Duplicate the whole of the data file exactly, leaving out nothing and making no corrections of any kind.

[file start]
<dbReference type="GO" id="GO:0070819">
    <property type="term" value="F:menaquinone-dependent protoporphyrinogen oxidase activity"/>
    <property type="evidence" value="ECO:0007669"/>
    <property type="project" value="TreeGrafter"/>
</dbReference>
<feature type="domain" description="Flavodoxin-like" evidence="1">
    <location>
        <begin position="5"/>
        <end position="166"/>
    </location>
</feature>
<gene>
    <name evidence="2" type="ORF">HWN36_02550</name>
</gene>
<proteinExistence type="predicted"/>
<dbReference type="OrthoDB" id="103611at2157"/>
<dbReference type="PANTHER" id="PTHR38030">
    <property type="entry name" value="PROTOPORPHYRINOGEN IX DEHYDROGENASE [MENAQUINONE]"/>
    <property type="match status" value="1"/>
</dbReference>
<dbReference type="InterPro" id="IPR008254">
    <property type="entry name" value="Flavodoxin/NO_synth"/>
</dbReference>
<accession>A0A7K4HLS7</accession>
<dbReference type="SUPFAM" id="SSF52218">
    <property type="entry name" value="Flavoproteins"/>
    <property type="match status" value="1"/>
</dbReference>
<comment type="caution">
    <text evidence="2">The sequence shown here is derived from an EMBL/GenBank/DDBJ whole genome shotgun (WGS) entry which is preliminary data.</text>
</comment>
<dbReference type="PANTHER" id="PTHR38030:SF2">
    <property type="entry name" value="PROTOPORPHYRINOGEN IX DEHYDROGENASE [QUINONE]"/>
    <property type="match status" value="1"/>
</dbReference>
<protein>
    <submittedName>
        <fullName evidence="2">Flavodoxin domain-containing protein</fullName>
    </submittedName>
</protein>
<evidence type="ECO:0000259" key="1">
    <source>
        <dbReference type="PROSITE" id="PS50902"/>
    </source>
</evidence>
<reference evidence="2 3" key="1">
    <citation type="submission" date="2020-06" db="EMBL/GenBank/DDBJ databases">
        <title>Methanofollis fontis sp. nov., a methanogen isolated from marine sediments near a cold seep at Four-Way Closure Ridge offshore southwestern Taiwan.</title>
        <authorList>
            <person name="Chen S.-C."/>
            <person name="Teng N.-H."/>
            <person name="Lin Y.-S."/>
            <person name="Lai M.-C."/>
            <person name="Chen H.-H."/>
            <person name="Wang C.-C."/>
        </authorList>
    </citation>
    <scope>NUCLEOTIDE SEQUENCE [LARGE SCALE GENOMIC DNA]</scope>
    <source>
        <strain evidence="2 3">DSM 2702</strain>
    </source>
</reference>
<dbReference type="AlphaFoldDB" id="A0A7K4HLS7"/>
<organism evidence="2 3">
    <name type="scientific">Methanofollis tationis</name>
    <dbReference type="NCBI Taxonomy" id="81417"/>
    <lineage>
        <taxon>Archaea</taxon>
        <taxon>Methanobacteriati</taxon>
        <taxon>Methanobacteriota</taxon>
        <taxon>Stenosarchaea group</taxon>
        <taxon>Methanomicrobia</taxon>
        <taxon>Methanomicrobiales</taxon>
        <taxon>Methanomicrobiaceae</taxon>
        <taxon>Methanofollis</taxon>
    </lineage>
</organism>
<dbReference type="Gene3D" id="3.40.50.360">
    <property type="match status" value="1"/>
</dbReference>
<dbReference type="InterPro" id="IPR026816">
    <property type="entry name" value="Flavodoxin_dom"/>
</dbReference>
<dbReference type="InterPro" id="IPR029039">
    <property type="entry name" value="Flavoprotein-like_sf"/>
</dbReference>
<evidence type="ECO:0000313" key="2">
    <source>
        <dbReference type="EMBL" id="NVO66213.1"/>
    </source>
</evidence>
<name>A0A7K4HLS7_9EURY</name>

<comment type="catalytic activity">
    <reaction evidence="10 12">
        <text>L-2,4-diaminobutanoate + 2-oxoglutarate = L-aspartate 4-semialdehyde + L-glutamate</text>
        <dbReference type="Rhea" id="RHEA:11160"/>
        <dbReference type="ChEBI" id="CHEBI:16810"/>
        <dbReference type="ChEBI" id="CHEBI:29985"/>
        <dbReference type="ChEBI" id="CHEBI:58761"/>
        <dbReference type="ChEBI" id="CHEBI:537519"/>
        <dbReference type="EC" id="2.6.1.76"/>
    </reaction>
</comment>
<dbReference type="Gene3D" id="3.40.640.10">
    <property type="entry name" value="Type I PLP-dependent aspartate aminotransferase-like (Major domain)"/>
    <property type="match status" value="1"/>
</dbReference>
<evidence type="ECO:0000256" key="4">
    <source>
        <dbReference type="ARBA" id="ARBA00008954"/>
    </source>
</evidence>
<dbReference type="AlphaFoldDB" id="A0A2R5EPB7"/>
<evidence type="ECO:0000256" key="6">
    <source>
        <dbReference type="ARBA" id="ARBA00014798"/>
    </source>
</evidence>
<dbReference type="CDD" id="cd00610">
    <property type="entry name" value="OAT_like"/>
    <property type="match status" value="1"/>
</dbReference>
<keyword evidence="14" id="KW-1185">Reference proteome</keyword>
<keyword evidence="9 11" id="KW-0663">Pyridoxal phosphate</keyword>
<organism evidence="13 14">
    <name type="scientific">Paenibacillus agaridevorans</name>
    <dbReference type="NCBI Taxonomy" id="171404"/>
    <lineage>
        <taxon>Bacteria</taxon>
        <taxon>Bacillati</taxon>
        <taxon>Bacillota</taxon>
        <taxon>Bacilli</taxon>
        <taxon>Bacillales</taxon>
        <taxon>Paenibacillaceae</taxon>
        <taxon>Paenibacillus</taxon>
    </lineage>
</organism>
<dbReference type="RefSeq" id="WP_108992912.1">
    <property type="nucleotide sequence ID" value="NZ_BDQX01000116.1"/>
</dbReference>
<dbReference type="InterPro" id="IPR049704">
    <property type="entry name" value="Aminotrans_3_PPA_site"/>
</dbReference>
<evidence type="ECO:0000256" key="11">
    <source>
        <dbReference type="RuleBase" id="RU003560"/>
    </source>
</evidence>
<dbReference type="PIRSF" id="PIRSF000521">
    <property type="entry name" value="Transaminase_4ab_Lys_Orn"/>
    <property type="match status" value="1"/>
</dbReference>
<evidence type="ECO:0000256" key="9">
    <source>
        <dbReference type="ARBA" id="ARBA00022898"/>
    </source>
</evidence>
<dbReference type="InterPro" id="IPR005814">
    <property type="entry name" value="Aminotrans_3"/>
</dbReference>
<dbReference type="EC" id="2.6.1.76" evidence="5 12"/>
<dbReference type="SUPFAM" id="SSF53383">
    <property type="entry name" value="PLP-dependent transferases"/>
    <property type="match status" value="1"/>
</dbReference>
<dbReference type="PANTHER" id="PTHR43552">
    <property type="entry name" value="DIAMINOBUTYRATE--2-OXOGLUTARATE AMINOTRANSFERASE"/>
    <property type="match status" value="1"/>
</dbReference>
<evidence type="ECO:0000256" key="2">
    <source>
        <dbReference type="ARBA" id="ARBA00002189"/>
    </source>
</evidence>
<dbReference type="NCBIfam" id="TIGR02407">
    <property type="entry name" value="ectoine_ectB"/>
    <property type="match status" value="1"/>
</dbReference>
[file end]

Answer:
<dbReference type="GO" id="GO:0070819">
    <property type="term" value="F:menaquinone-dependent protoporphyrinogen oxidase activity"/>
    <property type="evidence" value="ECO:0007669"/>
    <property type="project" value="TreeGrafter"/>
</dbReference>
<feature type="domain" description="Flavodoxin-like" evidence="1">
    <location>
        <begin position="5"/>
        <end position="166"/>
    </location>
</feature>
<gene>
    <name evidence="2" type="ORF">HWN36_02550</name>
</gene>
<proteinExistence type="predicted"/>
<dbReference type="OrthoDB" id="103611at2157"/>
<dbReference type="PANTHER" id="PTHR38030">
    <property type="entry name" value="PROTOPORPHYRINOGEN IX DEHYDROGENASE [MENAQUINONE]"/>
    <property type="match status" value="1"/>
</dbReference>
<dbReference type="InterPro" id="IPR008254">
    <property type="entry name" value="Flavodoxin/NO_synth"/>
</dbReference>
<accession>A0A7K4HLS7</accession>
<dbReference type="SUPFAM" id="SSF52218">
    <property type="entry name" value="Flavoproteins"/>
    <property type="match status" value="1"/>
</dbReference>
<comment type="caution">
    <text evidence="2">The sequence shown here is derived from an EMBL/GenBank/DDBJ whole genome shotgun (WGS) entry which is preliminary data.</text>
</comment>
<dbReference type="PANTHER" id="PTHR38030:SF2">
    <property type="entry name" value="PROTOPORPHYRINOGEN IX DEHYDROGENASE [QUINONE]"/>
    <property type="match status" value="1"/>
</dbReference>
<protein>
    <submittedName>
        <fullName evidence="2">Flavodoxin domain-containing protein</fullName>
    </submittedName>
</protein>
<evidence type="ECO:0000259" key="1">
    <source>
        <dbReference type="PROSITE" id="PS50902"/>
    </source>
</evidence>
<reference evidence="2 3" key="1">
    <citation type="submission" date="2020-06" db="EMBL/GenBank/DDBJ databases">
        <title>Methanofollis fontis sp. nov., a methanogen isolated from marine sediments near a cold seep at Four-Way Closure Ridge offshore southwestern Taiwan.</title>
        <authorList>
            <person name="Chen S.-C."/>
            <person name="Teng N.-H."/>
            <person name="Lin Y.-S."/>
            <person name="Lai M.-C."/>
            <person name="Chen H.-H."/>
            <person name="Wang C.-C."/>
        </authorList>
    </citation>
    <scope>NUCLEOTIDE SEQUENCE [LARGE SCALE GENOMIC DNA]</scope>
    <source>
        <strain evidence="2 3">DSM 2702</strain>
    </source>
</reference>
<dbReference type="AlphaFoldDB" id="A0A7K4HLS7"/>
<organism evidence="2 3">
    <name type="scientific">Methanofollis tationis</name>
    <dbReference type="NCBI Taxonomy" id="81417"/>
    <lineage>
        <taxon>Archaea</taxon>
        <taxon>Methanobacteriati</taxon>
        <taxon>Methanobacteriota</taxon>
        <taxon>Stenosarchaea group</taxon>
        <taxon>Methanomicrobia</taxon>
        <taxon>Methanomicrobiales</taxon>
        <taxon>Methanomicrobiaceae</taxon>
        <taxon>Methanofollis</taxon>
    </lineage>
</organism>
<dbReference type="Gene3D" id="3.40.50.360">
    <property type="match status" value="1"/>
</dbReference>
<dbReference type="InterPro" id="IPR026816">
    <property type="entry name" value="Flavodoxin_dom"/>
</dbReference>
<dbReference type="InterPro" id="IPR029039">
    <property type="entry name" value="Flavoprotein-like_sf"/>
</dbReference>
<evidence type="ECO:0000313" key="2">
    <source>
        <dbReference type="EMBL" id="NVO66213.1"/>
    </source>
</evidence>
<name>A0A7K4HLS7_9EURY</name>

<comment type="catalytic activity">
    <reaction evidence="10 12">
        <text>L-2,4-diaminobutanoate + 2-oxoglutarate = L-aspartate 4-semialdehyde + L-glutamate</text>
        <dbReference type="Rhea" id="RHEA:11160"/>
        <dbReference type="ChEBI" id="CHEBI:16810"/>
        <dbReference type="ChEBI" id="CHEBI:29985"/>
        <dbReference type="ChEBI" id="CHEBI:58761"/>
        <dbReference type="ChEBI" id="CHEBI:537519"/>
        <dbReference type="EC" id="2.6.1.76"/>
    </reaction>
</comment>
<dbReference type="Gene3D" id="3.40.640.10">
    <property type="entry name" value="Type I PLP-dependent aspartate aminotransferase-like (Major domain)"/>
    <property type="match status" value="1"/>
</dbReference>
<evidence type="ECO:0000256" key="4">
    <source>
        <dbReference type="ARBA" id="ARBA00008954"/>
    </source>
</evidence>
<dbReference type="AlphaFoldDB" id="A0A2R5EPB7"/>
<evidence type="ECO:0000256" key="6">
    <source>
        <dbReference type="ARBA" id="ARBA00014798"/>
    </source>
</evidence>
<dbReference type="CDD" id="cd00610">
    <property type="entry name" value="OAT_like"/>
    <property type="match status" value="1"/>
</dbReference>
<keyword evidence="14" id="KW-1185">Reference proteome</keyword>
<keyword evidence="9 11" id="KW-0663">Pyridoxal phosphate</keyword>
<organism evidence="13 14">
    <name type="scientific">Paenibacillus agaridevorans</name>
    <dbReference type="NCBI Taxonomy" id="171404"/>
    <lineage>
        <taxon>Bacteria</taxon>
        <taxon>Bacillati</taxon>
        <taxon>Bacillota</taxon>
        <taxon>Bacilli</taxon>
        <taxon>Bacillales</taxon>
        <taxon>Paenibacillaceae</taxon>
        <taxon>Paenibacillus</taxon>
    </lineage>
</organism>
<dbReference type="RefSeq" id="WP_108992912.1">
    <property type="nucleotide sequence ID" value="NZ_BDQX01000116.1"/>
</dbReference>
<dbReference type="InterPro" id="IPR049704">
    <property type="entry name" value="Aminotrans_3_PPA_site"/>
</dbReference>
<evidence type="ECO:0000256" key="11">
    <source>
        <dbReference type="RuleBase" id="RU003560"/>
    </source>
</evidence>
<dbReference type="PIRSF" id="PIRSF000521">
    <property type="entry name" value="Transaminase_4ab_Lys_Orn"/>
    <property type="match status" value="1"/>
</dbReference>
<evidence type="ECO:0000256" key="9">
    <source>
        <dbReference type="ARBA" id="ARBA00022898"/>
    </source>
</evidence>
<dbReference type="InterPro" id="IPR005814">
    <property type="entry name" value="Aminotrans_3"/>
</dbReference>
<dbReference type="EC" id="2.6.1.76" evidence="5 12"/>
<dbReference type="SUPFAM" id="SSF53383">
    <property type="entry name" value="PLP-dependent transferases"/>
    <property type="match status" value="1"/>
</dbReference>
<dbReference type="PANTHER" id="PTHR43552">
    <property type="entry name" value="DIAMINOBUTYRATE--2-OXOGLUTARATE AMINOTRANSFERASE"/>
    <property type="match status" value="1"/>
</dbReference>
<evidence type="ECO:0000256" key="2">
    <source>
        <dbReference type="ARBA" id="ARBA00002189"/>
    </source>
</evidence>
<dbReference type="NCBIfam" id="TIGR02407">
    <property type="entry name" value="ectoine_ectB"/>
    <property type="match status" value="1"/>
</dbReference>